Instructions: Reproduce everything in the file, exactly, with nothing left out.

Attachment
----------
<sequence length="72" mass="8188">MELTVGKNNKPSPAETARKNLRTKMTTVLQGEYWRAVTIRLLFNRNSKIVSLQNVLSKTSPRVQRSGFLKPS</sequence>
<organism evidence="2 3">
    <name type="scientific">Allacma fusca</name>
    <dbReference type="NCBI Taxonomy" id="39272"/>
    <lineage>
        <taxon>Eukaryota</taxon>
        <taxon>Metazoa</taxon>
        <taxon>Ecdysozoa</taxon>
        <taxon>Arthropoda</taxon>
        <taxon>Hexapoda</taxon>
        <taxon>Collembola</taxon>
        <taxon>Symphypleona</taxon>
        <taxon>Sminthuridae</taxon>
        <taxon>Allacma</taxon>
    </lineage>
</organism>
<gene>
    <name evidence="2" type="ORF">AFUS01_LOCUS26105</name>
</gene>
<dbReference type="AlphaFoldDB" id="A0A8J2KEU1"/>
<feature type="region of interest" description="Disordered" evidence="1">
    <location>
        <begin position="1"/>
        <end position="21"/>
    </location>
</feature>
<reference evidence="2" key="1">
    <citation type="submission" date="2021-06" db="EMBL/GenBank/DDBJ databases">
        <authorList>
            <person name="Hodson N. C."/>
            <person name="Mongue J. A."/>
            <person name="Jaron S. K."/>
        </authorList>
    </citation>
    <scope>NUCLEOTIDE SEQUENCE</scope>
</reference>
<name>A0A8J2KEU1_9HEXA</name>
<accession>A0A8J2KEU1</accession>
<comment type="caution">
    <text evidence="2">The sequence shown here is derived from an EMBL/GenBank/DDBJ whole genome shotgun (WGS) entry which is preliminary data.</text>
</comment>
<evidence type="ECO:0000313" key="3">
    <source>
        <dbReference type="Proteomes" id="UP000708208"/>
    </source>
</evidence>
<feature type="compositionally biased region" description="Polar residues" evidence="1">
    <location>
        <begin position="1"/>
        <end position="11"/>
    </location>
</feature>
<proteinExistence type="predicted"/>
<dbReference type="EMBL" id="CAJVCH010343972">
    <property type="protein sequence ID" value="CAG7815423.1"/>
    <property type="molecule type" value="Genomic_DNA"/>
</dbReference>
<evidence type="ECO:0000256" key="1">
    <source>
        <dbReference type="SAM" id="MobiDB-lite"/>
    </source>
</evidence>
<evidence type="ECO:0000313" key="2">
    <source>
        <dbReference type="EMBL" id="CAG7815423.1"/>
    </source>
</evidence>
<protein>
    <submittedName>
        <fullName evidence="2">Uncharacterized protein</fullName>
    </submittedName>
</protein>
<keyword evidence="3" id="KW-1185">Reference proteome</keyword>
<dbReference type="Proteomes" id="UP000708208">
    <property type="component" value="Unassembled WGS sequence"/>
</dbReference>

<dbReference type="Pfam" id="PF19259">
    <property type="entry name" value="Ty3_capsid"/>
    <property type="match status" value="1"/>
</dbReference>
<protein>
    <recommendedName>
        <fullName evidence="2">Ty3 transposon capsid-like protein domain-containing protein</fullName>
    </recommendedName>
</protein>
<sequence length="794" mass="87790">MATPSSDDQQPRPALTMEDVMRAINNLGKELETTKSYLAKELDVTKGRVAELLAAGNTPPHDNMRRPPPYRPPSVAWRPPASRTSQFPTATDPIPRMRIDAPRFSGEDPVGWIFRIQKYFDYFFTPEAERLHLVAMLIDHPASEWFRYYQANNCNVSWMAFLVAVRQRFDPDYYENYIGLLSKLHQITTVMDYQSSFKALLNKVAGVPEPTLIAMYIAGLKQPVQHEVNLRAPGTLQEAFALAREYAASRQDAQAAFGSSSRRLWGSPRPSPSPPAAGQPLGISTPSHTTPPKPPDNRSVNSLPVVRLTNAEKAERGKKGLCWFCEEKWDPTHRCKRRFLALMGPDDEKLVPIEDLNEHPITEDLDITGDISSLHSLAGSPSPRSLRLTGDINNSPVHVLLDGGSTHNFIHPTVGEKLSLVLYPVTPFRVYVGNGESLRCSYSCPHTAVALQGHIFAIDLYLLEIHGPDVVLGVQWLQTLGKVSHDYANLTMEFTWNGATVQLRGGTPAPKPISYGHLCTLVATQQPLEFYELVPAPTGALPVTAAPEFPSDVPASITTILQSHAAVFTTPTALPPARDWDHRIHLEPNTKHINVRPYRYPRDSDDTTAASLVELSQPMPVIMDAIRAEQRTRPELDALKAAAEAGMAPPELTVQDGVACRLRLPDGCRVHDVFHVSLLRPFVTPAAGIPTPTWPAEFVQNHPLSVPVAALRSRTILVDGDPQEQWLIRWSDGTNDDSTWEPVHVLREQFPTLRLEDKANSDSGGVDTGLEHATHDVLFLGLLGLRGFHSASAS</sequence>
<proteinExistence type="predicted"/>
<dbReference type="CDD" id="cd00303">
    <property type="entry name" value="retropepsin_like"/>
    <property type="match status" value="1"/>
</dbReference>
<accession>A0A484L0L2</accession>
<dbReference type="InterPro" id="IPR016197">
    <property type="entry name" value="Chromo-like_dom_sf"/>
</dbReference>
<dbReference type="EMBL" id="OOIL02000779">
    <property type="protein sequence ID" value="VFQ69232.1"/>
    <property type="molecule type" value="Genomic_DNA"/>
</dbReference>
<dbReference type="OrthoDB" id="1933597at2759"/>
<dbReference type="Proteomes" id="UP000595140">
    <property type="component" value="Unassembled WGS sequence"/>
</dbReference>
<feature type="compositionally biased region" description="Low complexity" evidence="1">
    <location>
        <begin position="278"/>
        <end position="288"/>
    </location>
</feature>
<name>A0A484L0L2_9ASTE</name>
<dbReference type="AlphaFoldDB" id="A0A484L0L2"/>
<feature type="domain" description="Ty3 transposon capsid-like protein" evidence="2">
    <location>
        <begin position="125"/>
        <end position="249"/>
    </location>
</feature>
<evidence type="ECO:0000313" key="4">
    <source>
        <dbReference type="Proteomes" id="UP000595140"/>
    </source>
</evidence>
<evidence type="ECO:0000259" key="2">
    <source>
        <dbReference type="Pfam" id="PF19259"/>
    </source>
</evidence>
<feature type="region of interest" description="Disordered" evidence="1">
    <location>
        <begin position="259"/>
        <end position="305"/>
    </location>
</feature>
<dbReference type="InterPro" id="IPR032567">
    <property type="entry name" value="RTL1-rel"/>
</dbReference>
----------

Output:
<sequence length="72" mass="8188">MELTVGKNNKPSPAETARKNLRTKMTTVLQGEYWRAVTIRLLFNRNSKIVSLQNVLSKTSPRVQRSGFLKPS</sequence>
<organism evidence="2 3">
    <name type="scientific">Allacma fusca</name>
    <dbReference type="NCBI Taxonomy" id="39272"/>
    <lineage>
        <taxon>Eukaryota</taxon>
        <taxon>Metazoa</taxon>
        <taxon>Ecdysozoa</taxon>
        <taxon>Arthropoda</taxon>
        <taxon>Hexapoda</taxon>
        <taxon>Collembola</taxon>
        <taxon>Symphypleona</taxon>
        <taxon>Sminthuridae</taxon>
        <taxon>Allacma</taxon>
    </lineage>
</organism>
<gene>
    <name evidence="2" type="ORF">AFUS01_LOCUS26105</name>
</gene>
<dbReference type="AlphaFoldDB" id="A0A8J2KEU1"/>
<feature type="region of interest" description="Disordered" evidence="1">
    <location>
        <begin position="1"/>
        <end position="21"/>
    </location>
</feature>
<reference evidence="2" key="1">
    <citation type="submission" date="2021-06" db="EMBL/GenBank/DDBJ databases">
        <authorList>
            <person name="Hodson N. C."/>
            <person name="Mongue J. A."/>
            <person name="Jaron S. K."/>
        </authorList>
    </citation>
    <scope>NUCLEOTIDE SEQUENCE</scope>
</reference>
<name>A0A8J2KEU1_9HEXA</name>
<accession>A0A8J2KEU1</accession>
<comment type="caution">
    <text evidence="2">The sequence shown here is derived from an EMBL/GenBank/DDBJ whole genome shotgun (WGS) entry which is preliminary data.</text>
</comment>
<evidence type="ECO:0000313" key="3">
    <source>
        <dbReference type="Proteomes" id="UP000708208"/>
    </source>
</evidence>
<feature type="compositionally biased region" description="Polar residues" evidence="1">
    <location>
        <begin position="1"/>
        <end position="11"/>
    </location>
</feature>
<proteinExistence type="predicted"/>
<dbReference type="EMBL" id="CAJVCH010343972">
    <property type="protein sequence ID" value="CAG7815423.1"/>
    <property type="molecule type" value="Genomic_DNA"/>
</dbReference>
<evidence type="ECO:0000256" key="1">
    <source>
        <dbReference type="SAM" id="MobiDB-lite"/>
    </source>
</evidence>
<evidence type="ECO:0000313" key="2">
    <source>
        <dbReference type="EMBL" id="CAG7815423.1"/>
    </source>
</evidence>
<protein>
    <submittedName>
        <fullName evidence="2">Uncharacterized protein</fullName>
    </submittedName>
</protein>
<keyword evidence="3" id="KW-1185">Reference proteome</keyword>
<dbReference type="Proteomes" id="UP000708208">
    <property type="component" value="Unassembled WGS sequence"/>
</dbReference>

<dbReference type="Pfam" id="PF19259">
    <property type="entry name" value="Ty3_capsid"/>
    <property type="match status" value="1"/>
</dbReference>
<protein>
    <recommendedName>
        <fullName evidence="2">Ty3 transposon capsid-like protein domain-containing protein</fullName>
    </recommendedName>
</protein>
<sequence length="794" mass="87790">MATPSSDDQQPRPALTMEDVMRAINNLGKELETTKSYLAKELDVTKGRVAELLAAGNTPPHDNMRRPPPYRPPSVAWRPPASRTSQFPTATDPIPRMRIDAPRFSGEDPVGWIFRIQKYFDYFFTPEAERLHLVAMLIDHPASEWFRYYQANNCNVSWMAFLVAVRQRFDPDYYENYIGLLSKLHQITTVMDYQSSFKALLNKVAGVPEPTLIAMYIAGLKQPVQHEVNLRAPGTLQEAFALAREYAASRQDAQAAFGSSSRRLWGSPRPSPSPPAAGQPLGISTPSHTTPPKPPDNRSVNSLPVVRLTNAEKAERGKKGLCWFCEEKWDPTHRCKRRFLALMGPDDEKLVPIEDLNEHPITEDLDITGDISSLHSLAGSPSPRSLRLTGDINNSPVHVLLDGGSTHNFIHPTVGEKLSLVLYPVTPFRVYVGNGESLRCSYSCPHTAVALQGHIFAIDLYLLEIHGPDVVLGVQWLQTLGKVSHDYANLTMEFTWNGATVQLRGGTPAPKPISYGHLCTLVATQQPLEFYELVPAPTGALPVTAAPEFPSDVPASITTILQSHAAVFTTPTALPPARDWDHRIHLEPNTKHINVRPYRYPRDSDDTTAASLVELSQPMPVIMDAIRAEQRTRPELDALKAAAEAGMAPPELTVQDGVACRLRLPDGCRVHDVFHVSLLRPFVTPAAGIPTPTWPAEFVQNHPLSVPVAALRSRTILVDGDPQEQWLIRWSDGTNDDSTWEPVHVLREQFPTLRLEDKANSDSGGVDTGLEHATHDVLFLGLLGLRGFHSASAS</sequence>
<proteinExistence type="predicted"/>
<dbReference type="CDD" id="cd00303">
    <property type="entry name" value="retropepsin_like"/>
    <property type="match status" value="1"/>
</dbReference>
<accession>A0A484L0L2</accession>
<dbReference type="InterPro" id="IPR016197">
    <property type="entry name" value="Chromo-like_dom_sf"/>
</dbReference>
<dbReference type="EMBL" id="OOIL02000779">
    <property type="protein sequence ID" value="VFQ69232.1"/>
    <property type="molecule type" value="Genomic_DNA"/>
</dbReference>
<dbReference type="OrthoDB" id="1933597at2759"/>
<dbReference type="Proteomes" id="UP000595140">
    <property type="component" value="Unassembled WGS sequence"/>
</dbReference>
<feature type="compositionally biased region" description="Low complexity" evidence="1">
    <location>
        <begin position="278"/>
        <end position="288"/>
    </location>
</feature>
<name>A0A484L0L2_9ASTE</name>
<dbReference type="AlphaFoldDB" id="A0A484L0L2"/>
<feature type="domain" description="Ty3 transposon capsid-like protein" evidence="2">
    <location>
        <begin position="125"/>
        <end position="249"/>
    </location>
</feature>
<evidence type="ECO:0000313" key="4">
    <source>
        <dbReference type="Proteomes" id="UP000595140"/>
    </source>
</evidence>
<evidence type="ECO:0000259" key="2">
    <source>
        <dbReference type="Pfam" id="PF19259"/>
    </source>
</evidence>
<feature type="region of interest" description="Disordered" evidence="1">
    <location>
        <begin position="259"/>
        <end position="305"/>
    </location>
</feature>
<dbReference type="InterPro" id="IPR032567">
    <property type="entry name" value="RTL1-rel"/>
</dbReference>